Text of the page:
Shite, and we still need to begin with Fassbender...
In Fish Tank one of his many breakout roles (for some reason we can't really pin down where it all began), he plays the suave, cool dad/friend/boyfriend/mentor that Mia never had the chance to have. He guides her by acknowledging things that no other person around her dares to see and he shows her, in many different ways, the love she never seemed to have. But just like with all the other character (and yes, I love pointing this fact out to you) he isn't perfect. In Fassbender's Conor we find the second great piece of character contradiction in this film that creates the exhilarating third act of the film. Yeah, the more I think and write about it, the better it gets. Maybe five stars for the script after all...

Now, the only thing I'd like to mention next to the wonderful script and the insane acting, is something that seriously amazed from the first few seconds right up until the end. As many probably already know, Fish Tank is mostly shot with a handheld camera, to creep into Mia's life as close as possible, to run with her through to the streets of Essex and to shake along with her outbursts of relentless anger. But she plays with another, possibly often overlooked aspect of the cinematography that for me made this film even more powerful than it already was. I'm taling about the focus. It may actually sound a little meta but just as Arnold keeps a very tight look on where she focuses in her story, what elements she shows and tells and what not, so does the camera. It isn't just moving along in the chaos of the story it's also showing what the story itself focuses on by actually focusing on these things by either focusing on it or keeping it vague and shifting the focus to the background. Confused? Rightfully so, but let me give an example. In the very first scene, the introduction of the character of Mia is made by first showing her dancing. This is all done by focusing on her, her body and her dance. After that she calls her friend in her usual way, by simple, short rude comments. But while she does this, we only see her back and the focus is on the city of Essex, outside of the window, in front of her. In these few short minutes, we already learn so much about her by some very precise storytelling. We see her intense passion for dancing, we hear how she talks to the world and at the same time we see what this world exactly is that's she's dealing with. And this isn't the only moment, the film is filled with such scenes. We see her eyes gaze over the edge of the edge of a couch, we see her look at her pants being softly pulled from her legs. We basically see what we need to see and not much more. We don't get spoiled. We don't need to. We see exactly the story that has to be told in the way it has to be told.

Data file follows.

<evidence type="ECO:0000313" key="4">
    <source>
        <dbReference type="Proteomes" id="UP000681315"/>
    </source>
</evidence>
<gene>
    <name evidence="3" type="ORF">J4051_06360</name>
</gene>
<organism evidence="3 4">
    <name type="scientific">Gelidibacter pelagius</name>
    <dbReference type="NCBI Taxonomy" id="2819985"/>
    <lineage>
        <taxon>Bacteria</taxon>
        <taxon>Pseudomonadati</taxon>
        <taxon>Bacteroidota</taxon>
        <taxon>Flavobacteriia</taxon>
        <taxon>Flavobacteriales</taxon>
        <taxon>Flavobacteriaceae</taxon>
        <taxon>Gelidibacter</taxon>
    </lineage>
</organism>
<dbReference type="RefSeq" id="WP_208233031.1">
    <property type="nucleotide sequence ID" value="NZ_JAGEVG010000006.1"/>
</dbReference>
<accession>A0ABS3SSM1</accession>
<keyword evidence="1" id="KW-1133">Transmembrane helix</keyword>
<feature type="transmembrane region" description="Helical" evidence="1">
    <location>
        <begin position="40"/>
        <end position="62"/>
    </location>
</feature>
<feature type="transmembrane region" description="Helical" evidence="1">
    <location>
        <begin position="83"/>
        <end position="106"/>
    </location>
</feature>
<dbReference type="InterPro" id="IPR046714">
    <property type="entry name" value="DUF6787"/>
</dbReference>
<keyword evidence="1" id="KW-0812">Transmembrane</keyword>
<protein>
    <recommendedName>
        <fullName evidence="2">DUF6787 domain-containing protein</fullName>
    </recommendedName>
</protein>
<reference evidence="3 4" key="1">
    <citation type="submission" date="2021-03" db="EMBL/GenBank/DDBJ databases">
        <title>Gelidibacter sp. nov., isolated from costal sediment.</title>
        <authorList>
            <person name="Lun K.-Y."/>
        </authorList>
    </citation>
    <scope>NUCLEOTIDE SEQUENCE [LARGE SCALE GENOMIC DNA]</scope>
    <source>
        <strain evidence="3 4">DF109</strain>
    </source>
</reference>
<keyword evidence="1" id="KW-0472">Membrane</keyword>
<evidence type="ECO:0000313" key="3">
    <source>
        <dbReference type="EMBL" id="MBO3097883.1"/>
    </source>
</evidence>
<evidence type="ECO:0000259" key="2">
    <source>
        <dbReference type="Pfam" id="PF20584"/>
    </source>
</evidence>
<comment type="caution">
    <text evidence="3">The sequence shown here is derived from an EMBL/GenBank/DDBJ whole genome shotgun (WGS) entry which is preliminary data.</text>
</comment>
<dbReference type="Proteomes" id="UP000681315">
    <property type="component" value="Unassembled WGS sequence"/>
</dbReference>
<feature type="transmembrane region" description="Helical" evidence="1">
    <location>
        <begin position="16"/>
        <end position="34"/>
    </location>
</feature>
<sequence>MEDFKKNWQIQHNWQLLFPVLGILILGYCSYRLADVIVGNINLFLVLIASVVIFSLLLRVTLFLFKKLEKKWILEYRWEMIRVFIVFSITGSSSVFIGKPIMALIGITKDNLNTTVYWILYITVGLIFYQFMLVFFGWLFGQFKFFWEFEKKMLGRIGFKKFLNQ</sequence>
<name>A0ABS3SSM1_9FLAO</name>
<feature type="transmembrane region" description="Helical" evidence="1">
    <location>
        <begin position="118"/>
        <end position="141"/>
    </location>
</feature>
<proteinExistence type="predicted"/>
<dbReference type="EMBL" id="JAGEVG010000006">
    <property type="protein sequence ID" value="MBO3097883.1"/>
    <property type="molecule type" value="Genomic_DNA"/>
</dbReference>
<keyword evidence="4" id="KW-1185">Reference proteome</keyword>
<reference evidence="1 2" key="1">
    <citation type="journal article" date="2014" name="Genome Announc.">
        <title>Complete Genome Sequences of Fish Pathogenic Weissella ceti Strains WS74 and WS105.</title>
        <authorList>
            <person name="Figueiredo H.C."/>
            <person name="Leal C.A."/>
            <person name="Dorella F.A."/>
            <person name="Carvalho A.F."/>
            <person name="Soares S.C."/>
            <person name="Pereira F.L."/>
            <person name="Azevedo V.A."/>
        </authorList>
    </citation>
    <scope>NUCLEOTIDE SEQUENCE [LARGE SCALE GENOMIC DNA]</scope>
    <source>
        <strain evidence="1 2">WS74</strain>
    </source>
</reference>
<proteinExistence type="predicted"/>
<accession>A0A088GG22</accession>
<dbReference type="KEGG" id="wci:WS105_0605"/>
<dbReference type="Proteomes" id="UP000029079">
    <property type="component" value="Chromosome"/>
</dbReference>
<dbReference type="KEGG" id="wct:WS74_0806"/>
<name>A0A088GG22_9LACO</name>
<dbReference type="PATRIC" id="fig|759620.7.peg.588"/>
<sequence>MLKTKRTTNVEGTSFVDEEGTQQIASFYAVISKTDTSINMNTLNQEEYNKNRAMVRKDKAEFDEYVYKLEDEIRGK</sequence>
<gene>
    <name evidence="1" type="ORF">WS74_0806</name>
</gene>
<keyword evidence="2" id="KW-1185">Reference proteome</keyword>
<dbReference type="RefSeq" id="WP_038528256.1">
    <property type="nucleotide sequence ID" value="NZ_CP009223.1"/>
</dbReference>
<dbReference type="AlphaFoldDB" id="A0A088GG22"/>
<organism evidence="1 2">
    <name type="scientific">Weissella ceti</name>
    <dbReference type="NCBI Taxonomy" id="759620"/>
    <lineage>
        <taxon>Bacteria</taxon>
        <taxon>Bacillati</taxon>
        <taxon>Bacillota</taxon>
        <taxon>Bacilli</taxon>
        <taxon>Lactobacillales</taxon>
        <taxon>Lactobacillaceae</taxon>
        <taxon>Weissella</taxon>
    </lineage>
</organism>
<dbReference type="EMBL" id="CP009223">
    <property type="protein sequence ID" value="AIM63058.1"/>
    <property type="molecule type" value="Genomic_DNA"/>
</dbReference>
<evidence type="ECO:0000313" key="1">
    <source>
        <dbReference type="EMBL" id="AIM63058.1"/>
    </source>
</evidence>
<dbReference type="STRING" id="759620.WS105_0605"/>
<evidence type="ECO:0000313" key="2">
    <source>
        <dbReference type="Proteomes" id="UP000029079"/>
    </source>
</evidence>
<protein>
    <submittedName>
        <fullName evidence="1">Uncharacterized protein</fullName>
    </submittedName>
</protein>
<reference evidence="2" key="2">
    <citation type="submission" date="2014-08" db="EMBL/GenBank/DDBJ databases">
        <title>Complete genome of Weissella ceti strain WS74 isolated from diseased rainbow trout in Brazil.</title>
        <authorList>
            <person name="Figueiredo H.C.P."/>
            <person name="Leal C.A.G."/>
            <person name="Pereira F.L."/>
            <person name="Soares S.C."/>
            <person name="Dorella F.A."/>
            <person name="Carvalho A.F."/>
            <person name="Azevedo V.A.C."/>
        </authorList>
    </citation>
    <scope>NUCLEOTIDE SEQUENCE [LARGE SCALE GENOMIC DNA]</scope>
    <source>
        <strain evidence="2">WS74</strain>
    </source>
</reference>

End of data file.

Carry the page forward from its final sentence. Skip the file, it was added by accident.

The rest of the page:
To finally finish this of I'd like to give a small mention to the aspect ratio. I don't do that too often but I feel that it is pretty important with this one. Arnold opted for a 1.33:1 ratio. Nothing special on itself, but with the aforementioned way of filming, with the whole handheld madness and pure as fuck focus on the beautiful deconstruction of the coming-of-age genre, it gives a beautifully cramped feel that only makes the film more confronting. It's not as claustrophobic as the 1:1 of Mommy, but it doesn't have to be because it is its own unique thing. It's perfect in almost every sense of the word.